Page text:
Katherina Hagen was born 25 years ago in East Berlin, to an actress and a writer. When she was two, her parents were divorced, and her mother became involved with radical leader Wolf Biermann. Her adaptation to school and its attendant youth organizations was traumatic, and by age 17, she already had begun performing, first with blues groups, then as a rock ‘n’ roller. At 21, when Biermann was expatriated to the West, Hagen secured her own exit by stating she was the politico’s daughter and threatening to continue his crusades if she wasn’t let go.
Having no great love for West Germany either, “they are so hard-hearted,” she says, Hagen preferred to live in transition frequently visiting London to spend time with her friends Arianna (Ari Up) and the Slits, with whom she sometimes performed. But Nina’s German releases, Unbehagen (“Ill at Ease”) and The Nina Hagen Band, combined with her unbound nature, made her a hero among German youth. “When I was in Austria I felt this fascistic thing in everybody,” she says, as explanation for her following, omitting mention of a television appearance on a young people’s program in which she answered the question, “What’s wrong with the young generation” by mock-masturbating on camera.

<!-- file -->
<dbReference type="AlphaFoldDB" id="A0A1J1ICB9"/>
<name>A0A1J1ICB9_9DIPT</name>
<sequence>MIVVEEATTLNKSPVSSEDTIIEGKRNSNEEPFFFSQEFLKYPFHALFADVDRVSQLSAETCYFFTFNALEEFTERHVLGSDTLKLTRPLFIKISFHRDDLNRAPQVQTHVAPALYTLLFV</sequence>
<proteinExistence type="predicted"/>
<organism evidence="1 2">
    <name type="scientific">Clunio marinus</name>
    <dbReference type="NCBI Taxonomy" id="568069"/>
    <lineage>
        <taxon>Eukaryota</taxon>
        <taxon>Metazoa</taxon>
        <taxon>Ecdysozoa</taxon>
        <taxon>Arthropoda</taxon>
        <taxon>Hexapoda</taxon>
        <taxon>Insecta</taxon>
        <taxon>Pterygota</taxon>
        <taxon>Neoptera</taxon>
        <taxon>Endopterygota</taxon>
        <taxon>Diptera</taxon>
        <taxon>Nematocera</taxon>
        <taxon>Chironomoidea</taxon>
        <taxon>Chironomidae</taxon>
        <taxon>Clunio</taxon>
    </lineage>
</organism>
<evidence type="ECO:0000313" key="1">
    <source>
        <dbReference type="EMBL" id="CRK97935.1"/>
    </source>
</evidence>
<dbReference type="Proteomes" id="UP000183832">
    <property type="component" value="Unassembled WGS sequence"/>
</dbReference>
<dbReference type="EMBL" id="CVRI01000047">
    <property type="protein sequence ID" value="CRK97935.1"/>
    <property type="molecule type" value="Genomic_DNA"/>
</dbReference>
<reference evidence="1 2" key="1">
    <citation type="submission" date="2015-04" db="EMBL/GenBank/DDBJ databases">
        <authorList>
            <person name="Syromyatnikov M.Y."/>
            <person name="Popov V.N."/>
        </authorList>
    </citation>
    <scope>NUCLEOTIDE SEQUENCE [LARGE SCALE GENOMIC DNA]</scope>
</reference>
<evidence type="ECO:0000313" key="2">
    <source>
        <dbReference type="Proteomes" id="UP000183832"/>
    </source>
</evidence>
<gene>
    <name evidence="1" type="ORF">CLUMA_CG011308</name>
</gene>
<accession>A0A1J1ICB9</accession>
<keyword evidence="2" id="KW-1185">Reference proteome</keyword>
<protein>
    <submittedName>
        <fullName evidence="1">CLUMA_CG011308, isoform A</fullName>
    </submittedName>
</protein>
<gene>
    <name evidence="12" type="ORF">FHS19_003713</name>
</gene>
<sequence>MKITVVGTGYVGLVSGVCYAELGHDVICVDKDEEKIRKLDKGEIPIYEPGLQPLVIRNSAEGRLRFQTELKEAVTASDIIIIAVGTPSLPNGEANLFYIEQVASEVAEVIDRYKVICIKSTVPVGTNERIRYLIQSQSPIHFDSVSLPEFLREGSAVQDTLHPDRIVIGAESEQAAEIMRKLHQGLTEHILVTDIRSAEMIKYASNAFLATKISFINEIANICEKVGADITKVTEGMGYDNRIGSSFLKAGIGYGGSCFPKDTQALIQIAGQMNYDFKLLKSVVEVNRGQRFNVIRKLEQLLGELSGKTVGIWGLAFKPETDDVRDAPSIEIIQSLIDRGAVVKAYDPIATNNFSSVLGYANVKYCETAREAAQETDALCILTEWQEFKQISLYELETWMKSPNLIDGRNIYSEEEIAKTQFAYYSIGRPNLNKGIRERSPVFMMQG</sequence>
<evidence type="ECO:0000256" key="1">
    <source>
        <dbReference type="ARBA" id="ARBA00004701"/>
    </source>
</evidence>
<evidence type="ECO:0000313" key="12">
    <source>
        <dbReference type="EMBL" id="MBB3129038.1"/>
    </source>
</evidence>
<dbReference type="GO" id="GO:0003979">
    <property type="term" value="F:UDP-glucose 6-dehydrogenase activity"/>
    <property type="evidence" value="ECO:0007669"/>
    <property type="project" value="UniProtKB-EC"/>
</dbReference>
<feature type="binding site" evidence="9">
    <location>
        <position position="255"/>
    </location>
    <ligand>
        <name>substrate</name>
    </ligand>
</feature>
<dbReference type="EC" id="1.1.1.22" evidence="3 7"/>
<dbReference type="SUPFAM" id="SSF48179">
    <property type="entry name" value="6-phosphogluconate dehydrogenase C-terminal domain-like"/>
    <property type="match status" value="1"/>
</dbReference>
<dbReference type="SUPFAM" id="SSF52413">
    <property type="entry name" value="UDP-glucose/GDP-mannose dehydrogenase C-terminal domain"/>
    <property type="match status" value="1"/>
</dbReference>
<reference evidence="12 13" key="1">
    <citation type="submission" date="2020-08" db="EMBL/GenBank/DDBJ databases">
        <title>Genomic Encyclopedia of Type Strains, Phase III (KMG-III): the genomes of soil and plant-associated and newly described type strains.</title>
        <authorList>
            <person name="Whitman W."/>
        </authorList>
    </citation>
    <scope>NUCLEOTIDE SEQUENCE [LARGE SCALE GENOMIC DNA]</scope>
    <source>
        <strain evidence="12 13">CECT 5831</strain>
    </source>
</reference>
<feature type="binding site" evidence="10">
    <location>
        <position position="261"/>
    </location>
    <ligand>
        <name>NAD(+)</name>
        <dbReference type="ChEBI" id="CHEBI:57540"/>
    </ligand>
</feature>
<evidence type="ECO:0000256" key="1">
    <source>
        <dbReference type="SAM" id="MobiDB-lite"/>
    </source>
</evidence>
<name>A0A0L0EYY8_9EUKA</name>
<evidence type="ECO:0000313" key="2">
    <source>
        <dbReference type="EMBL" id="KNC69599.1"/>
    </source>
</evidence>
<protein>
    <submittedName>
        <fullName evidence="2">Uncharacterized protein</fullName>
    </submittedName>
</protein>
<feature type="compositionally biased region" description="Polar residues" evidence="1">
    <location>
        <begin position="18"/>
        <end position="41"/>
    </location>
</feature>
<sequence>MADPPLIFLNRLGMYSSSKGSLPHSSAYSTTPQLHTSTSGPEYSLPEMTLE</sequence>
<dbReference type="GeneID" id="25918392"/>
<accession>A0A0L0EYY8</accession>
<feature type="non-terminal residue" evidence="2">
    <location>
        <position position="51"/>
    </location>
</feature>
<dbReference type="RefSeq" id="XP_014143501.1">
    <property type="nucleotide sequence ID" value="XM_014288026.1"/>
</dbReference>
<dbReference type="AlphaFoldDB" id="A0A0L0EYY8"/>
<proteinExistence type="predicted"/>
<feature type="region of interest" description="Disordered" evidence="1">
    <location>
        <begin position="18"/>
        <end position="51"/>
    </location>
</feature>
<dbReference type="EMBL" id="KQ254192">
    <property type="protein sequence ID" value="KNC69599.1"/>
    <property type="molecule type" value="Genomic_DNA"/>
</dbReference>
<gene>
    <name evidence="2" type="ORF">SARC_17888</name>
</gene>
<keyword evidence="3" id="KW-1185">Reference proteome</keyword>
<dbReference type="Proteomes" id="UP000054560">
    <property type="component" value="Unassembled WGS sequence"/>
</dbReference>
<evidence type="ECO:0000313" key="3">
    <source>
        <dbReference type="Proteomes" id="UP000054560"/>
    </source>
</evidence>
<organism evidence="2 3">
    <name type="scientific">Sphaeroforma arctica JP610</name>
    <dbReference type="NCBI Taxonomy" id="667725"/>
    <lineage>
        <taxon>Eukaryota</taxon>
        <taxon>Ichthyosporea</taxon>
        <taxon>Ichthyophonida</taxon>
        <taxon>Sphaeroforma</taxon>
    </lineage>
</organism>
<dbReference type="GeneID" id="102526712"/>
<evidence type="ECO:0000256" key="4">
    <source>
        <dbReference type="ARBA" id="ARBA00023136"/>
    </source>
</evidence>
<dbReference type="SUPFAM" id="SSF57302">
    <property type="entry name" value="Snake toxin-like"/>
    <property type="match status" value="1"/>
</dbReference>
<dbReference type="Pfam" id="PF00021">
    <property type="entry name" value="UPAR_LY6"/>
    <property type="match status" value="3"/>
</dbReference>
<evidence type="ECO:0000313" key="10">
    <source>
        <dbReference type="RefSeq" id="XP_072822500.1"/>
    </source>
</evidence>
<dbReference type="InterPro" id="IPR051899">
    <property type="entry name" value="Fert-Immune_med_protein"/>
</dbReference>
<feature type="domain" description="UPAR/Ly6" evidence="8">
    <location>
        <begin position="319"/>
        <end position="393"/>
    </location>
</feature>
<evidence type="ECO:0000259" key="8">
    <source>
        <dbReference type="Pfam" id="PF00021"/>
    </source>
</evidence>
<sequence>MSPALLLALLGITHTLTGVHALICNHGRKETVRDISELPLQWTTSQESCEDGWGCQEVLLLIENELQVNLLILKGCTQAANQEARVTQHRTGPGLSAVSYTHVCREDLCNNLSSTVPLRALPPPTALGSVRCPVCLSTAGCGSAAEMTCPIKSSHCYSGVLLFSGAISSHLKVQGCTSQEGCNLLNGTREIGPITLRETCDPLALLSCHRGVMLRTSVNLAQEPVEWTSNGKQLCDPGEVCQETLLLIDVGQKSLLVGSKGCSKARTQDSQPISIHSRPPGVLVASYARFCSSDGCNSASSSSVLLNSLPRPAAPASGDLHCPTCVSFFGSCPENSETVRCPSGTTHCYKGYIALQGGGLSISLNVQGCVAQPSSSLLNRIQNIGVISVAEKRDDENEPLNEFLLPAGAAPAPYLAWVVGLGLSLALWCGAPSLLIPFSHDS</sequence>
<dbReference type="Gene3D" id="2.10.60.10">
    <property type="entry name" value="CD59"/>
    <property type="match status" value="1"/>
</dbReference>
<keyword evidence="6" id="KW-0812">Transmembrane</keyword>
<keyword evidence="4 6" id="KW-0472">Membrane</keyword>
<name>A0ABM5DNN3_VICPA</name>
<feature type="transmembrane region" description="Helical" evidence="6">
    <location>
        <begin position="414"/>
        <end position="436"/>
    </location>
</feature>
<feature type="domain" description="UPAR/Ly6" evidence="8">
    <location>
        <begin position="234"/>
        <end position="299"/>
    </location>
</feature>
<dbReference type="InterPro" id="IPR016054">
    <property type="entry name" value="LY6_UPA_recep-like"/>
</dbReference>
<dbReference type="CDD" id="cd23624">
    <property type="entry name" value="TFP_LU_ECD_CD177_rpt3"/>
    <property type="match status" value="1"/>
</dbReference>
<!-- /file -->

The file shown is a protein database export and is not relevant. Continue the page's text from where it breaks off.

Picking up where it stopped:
Hagen’s name was dropped on America’s doorstep by Herman Brood, during his unsuccessful US fame-seeking expedition. Nina and Herman were touted as central-Europe’s dream couple, only slightly less destructive than Sid and Nancy. Nina carefully reads CREEM’s Rock A Rama reviews of her EP and Brood’s second oeuvre, gleefully noting the writer’s comments that her recording was the ballsier of the two.
That was the shortest relationship in my life,” she sniffed. “No, I learned a lot about heavy drugs when I met Herman Brood; I learned that you don'
;t have to touch it. I thought, what is he sniffing all the time, this brown stuff. And people who take it, they are so stupid and in bad moods all the time and sick all the time, have headaches all the time.” Hagen is said to have helped get Karmelk off junk, and has written a song, which she uses to end her set, called “Smart Jack,” “about a junkie who’s running against the devil’s clock.” It didn’t seem to bother her that just plain folks, in shock over her appearance and behavior, might assume her euphoria was artificially induced.